Some employers may request that you list several references as part of your job application. References are people who can testify to your work ethic and responsibility and who will give your potential employer the confidence that you are a good candidate for the position.
Most employers will ask for references at some point in the application process. Some will not call all of your references, while others will contact every single one. In other situations, an employer may want to see that you can list the names of people who will vouch for your character. Since you do not know who will be contacted, approach the situation by choosing references that you know will give you a good review, if called.
When considering who to use as a character reference, think about what people you have worked or spent time with who would speak about you in a positive manner. You might consider former employers, co-workers, classmates or committee associates. Those who are already working in nursing careers can speak to your skills as a potential nurse. Other possible references could be people with whom you have volunteered, or those you have helped in the past. Consider people who have seen you work, hold a responsibility or handle certain situations so they can say that you know how to do a good job.
A list of at least three references is most likely enough for a job application or interview. Find out each person’s title and contact information in case you are asked to present this information during an interview. Always ask potential references if they will speak for you before listing their information. Although someone may be willing under normal circumstances, assuming without asking first, that they will act on your behalf is impolite; actually, it just might even result in a reference saying the opposite of what you would want him to say about you.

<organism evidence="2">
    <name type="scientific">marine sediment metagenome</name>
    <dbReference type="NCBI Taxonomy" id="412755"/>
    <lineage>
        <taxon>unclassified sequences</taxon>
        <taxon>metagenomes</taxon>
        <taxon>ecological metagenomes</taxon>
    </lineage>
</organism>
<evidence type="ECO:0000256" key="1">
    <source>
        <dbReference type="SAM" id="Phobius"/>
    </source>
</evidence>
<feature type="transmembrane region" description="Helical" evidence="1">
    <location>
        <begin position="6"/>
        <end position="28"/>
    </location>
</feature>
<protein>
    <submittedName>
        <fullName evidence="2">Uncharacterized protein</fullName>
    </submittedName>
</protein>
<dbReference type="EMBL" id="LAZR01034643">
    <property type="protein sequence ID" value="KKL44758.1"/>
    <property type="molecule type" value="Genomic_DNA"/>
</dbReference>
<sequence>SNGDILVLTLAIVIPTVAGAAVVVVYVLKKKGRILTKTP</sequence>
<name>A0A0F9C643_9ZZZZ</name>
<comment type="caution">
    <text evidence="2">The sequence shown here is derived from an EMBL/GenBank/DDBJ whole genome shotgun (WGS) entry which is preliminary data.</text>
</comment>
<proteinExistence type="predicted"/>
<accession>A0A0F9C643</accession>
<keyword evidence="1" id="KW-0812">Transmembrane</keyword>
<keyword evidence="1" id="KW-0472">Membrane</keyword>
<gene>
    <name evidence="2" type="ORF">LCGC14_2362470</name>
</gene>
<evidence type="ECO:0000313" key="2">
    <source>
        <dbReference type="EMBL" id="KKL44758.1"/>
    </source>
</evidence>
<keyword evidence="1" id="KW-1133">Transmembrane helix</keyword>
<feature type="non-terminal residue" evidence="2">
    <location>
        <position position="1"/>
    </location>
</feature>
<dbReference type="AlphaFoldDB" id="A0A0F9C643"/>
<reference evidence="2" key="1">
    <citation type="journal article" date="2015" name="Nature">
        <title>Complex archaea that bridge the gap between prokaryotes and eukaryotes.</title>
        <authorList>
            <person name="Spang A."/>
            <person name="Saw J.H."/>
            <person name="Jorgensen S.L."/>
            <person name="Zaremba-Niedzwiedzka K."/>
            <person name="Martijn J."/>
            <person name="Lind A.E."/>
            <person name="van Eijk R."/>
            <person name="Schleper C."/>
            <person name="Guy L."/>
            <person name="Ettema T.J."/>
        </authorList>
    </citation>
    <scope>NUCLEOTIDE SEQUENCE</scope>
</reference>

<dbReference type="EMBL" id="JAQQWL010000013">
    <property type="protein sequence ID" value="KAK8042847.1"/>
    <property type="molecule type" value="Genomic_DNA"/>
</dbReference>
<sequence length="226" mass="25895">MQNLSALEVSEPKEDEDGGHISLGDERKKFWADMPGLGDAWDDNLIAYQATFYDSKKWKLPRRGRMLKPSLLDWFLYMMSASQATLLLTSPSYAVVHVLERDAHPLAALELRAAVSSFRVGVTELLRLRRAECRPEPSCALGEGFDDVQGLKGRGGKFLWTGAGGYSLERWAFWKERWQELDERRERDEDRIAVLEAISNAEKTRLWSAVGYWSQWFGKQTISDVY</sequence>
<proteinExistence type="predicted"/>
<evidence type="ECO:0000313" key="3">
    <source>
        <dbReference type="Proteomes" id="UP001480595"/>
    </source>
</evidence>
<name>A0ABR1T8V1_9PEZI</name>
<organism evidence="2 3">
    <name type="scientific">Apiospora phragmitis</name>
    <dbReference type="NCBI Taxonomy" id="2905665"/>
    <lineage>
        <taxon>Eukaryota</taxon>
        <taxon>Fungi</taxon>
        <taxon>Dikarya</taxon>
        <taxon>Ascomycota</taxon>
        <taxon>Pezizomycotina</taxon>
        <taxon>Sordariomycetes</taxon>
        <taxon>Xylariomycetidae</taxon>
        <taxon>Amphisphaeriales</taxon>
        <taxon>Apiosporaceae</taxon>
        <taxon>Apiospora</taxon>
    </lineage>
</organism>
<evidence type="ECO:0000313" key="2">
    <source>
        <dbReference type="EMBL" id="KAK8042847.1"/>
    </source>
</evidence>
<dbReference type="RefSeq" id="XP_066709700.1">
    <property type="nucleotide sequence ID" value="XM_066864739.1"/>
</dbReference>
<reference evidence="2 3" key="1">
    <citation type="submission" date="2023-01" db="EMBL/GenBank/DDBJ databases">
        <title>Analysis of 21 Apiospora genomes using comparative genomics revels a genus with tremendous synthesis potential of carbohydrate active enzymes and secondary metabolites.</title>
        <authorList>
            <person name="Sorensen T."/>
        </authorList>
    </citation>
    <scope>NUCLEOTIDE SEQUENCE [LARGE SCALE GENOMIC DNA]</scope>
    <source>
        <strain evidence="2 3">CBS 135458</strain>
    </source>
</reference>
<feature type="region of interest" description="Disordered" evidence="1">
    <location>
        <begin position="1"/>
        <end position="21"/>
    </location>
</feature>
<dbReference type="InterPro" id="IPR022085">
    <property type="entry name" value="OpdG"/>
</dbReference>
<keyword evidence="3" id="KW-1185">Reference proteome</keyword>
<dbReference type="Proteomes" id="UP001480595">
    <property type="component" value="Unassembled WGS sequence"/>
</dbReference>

Some job applications require a list of references as part of the process. Compile your contact information at the time you sit down to complete the questionnaire. In some situations, you may only be asked to give a copy of your resume. Avoid listing references as part of your resume; rather, list names and pertinent information on a separate sheet of paper and present this list to an employer only if requested.
Avoid asking family members to serve as references; this gives the appearance that you are unable to find colleagues to speak on your behalf, and most employers already know that your mother will say nice things about you. If you are unsure what a potential reference might say, or you are worried about how a particular person may respond to questions, choose someone else, if possible. If you think about it, you can probably come up with many people from whom you can seek a reference and feel confident of their responses.
Remember to thank your references for being willing to speak for you. When you ask, most people are willing to act as references, as they probably want to see you get the job for which you are hoping. Although they may have acted as a reference for you no matter what, saying thank you is being considerate. With any luck, you may get the job you want and you will not need their services again anytime soon.